Efficiency is a very key element in muskie fishing. The lower the density of a fish species, the more you need to optimize your time on the water. Adjusting boat position on structures as patterns emerge can really save time, increasing water coverage of the effective zone and ultimately resulting in more strikes.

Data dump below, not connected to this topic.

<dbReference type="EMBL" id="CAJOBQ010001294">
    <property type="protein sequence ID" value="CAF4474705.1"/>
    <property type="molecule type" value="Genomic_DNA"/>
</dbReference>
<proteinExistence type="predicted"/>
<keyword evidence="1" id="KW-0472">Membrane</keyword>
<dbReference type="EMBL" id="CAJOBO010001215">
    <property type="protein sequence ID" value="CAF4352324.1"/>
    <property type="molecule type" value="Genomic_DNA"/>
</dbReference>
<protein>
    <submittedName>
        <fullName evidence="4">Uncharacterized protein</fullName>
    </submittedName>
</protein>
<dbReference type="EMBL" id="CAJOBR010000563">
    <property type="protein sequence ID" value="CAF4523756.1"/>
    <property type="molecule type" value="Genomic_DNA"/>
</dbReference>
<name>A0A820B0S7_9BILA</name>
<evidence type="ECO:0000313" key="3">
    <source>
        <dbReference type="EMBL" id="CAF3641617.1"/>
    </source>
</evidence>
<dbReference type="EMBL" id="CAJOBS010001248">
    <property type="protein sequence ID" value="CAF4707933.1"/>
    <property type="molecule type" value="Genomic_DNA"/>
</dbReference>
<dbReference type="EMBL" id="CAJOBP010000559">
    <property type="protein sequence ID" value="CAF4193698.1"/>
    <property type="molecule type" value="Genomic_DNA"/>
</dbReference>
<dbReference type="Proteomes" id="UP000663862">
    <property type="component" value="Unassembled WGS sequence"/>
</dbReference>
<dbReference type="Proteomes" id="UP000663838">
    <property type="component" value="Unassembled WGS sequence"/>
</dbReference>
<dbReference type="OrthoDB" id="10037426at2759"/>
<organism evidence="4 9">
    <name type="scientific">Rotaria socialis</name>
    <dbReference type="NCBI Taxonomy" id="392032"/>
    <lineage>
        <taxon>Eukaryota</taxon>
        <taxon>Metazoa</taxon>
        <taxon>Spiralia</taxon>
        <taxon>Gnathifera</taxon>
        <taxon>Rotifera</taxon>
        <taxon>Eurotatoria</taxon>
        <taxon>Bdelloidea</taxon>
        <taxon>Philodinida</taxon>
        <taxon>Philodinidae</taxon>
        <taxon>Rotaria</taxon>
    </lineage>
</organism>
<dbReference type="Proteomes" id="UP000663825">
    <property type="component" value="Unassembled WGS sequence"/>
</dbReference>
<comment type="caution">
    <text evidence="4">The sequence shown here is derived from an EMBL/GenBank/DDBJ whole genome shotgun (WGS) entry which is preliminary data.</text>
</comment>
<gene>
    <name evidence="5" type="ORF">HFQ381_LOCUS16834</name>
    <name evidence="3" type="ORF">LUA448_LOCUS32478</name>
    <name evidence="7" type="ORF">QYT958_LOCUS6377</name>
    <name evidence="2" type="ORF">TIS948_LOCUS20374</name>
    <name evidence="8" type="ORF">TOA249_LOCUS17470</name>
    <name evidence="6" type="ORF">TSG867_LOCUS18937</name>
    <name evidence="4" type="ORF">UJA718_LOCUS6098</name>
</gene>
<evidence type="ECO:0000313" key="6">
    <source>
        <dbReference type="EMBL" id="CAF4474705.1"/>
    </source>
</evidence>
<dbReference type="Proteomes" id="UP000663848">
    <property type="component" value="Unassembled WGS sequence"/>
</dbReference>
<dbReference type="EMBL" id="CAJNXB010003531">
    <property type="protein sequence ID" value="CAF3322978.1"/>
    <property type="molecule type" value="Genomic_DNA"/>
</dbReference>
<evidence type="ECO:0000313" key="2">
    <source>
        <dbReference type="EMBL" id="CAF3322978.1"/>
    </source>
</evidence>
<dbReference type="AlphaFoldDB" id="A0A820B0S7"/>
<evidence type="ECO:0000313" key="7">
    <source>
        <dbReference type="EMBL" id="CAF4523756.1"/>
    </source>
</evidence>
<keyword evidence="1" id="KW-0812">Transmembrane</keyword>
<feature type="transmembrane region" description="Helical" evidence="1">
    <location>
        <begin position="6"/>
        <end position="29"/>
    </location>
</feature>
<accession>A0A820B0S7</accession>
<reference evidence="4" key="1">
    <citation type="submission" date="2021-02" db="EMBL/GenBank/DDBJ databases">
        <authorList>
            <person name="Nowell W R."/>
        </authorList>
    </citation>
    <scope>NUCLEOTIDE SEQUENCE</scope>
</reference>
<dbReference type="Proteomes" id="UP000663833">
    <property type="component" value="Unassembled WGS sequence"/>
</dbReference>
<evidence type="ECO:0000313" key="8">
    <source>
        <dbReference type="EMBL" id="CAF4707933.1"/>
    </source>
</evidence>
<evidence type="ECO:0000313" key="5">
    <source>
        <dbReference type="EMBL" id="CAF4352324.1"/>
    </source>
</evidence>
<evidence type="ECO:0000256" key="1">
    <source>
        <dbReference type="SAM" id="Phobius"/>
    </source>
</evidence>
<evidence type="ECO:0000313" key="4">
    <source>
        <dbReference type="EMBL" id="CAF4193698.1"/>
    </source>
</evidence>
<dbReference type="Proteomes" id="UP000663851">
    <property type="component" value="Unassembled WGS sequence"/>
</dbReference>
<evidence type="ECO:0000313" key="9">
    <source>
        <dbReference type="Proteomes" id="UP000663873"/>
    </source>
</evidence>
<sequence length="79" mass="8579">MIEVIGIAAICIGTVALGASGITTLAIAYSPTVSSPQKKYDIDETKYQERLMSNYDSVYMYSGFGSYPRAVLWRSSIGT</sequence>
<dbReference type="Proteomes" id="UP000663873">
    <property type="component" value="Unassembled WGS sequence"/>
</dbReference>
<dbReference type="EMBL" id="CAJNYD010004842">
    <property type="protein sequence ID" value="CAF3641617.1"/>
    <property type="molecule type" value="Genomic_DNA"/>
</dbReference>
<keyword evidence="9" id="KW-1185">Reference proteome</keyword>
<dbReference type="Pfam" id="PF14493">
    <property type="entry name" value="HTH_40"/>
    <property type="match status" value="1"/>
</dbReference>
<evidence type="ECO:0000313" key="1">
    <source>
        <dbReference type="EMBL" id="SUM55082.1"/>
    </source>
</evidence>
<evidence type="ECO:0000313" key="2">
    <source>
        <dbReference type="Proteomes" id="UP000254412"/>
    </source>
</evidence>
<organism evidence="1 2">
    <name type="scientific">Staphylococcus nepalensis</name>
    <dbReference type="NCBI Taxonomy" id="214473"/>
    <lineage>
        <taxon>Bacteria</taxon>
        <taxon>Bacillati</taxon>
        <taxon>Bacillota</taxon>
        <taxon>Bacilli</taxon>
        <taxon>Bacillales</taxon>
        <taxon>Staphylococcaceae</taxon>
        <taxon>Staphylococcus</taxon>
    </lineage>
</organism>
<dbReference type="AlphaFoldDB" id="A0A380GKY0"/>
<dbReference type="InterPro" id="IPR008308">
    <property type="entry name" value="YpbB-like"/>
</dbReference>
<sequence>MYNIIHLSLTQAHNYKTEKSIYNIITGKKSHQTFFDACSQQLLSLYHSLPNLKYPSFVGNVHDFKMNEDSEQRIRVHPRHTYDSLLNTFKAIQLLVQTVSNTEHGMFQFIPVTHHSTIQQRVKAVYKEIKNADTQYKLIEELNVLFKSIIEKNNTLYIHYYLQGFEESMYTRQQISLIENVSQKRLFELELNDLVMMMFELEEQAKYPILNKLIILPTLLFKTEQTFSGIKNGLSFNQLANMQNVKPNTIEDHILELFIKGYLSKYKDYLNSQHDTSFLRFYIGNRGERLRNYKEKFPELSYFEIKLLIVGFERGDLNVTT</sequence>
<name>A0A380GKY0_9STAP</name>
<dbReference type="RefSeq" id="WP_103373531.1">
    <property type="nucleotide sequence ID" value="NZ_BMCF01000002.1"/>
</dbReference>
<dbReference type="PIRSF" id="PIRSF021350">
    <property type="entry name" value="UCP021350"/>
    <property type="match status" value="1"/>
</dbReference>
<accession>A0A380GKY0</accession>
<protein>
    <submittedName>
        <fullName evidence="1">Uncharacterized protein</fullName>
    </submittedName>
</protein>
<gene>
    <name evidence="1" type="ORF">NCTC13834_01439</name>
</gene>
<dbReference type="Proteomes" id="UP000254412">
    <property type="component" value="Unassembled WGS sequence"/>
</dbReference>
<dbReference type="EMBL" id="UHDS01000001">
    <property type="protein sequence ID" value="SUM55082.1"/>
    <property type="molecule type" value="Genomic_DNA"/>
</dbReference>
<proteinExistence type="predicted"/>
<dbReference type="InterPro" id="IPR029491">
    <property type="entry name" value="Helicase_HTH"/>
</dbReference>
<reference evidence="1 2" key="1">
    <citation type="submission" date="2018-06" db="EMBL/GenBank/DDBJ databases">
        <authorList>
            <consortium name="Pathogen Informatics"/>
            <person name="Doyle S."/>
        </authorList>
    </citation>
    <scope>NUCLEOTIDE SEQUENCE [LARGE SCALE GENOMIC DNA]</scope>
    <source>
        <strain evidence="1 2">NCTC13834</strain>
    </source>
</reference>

Unless and until a locational pattern on structures is found, the best approach generally involves boat position on edges (a little to the deep side of), while all sides and parallel presentations are tried. (In some situations in clearer water, these patterns may be made visually, by simply spotting the fish.) However, if fish are found to be right on edges, or on the deepest part of the edge – backing out just a little makes sense. Casts don’t need to be as long and parallel casts can still be made. If fish are on a shallow flat in a strip of weeds, or, let’s say you find active fish sitting right on shore, tighten the boat position to those zones and shorten the casts. It takes less time to cover the effective zone. The wonderful thing about paying attention to every detail of patterning, is that it really saves time when the real money is on the line during a period of high activity. During such periods, most anglers on the water will catch fish; those who pay attention to all details and tighten boat control to the fish zone – just catch a few more.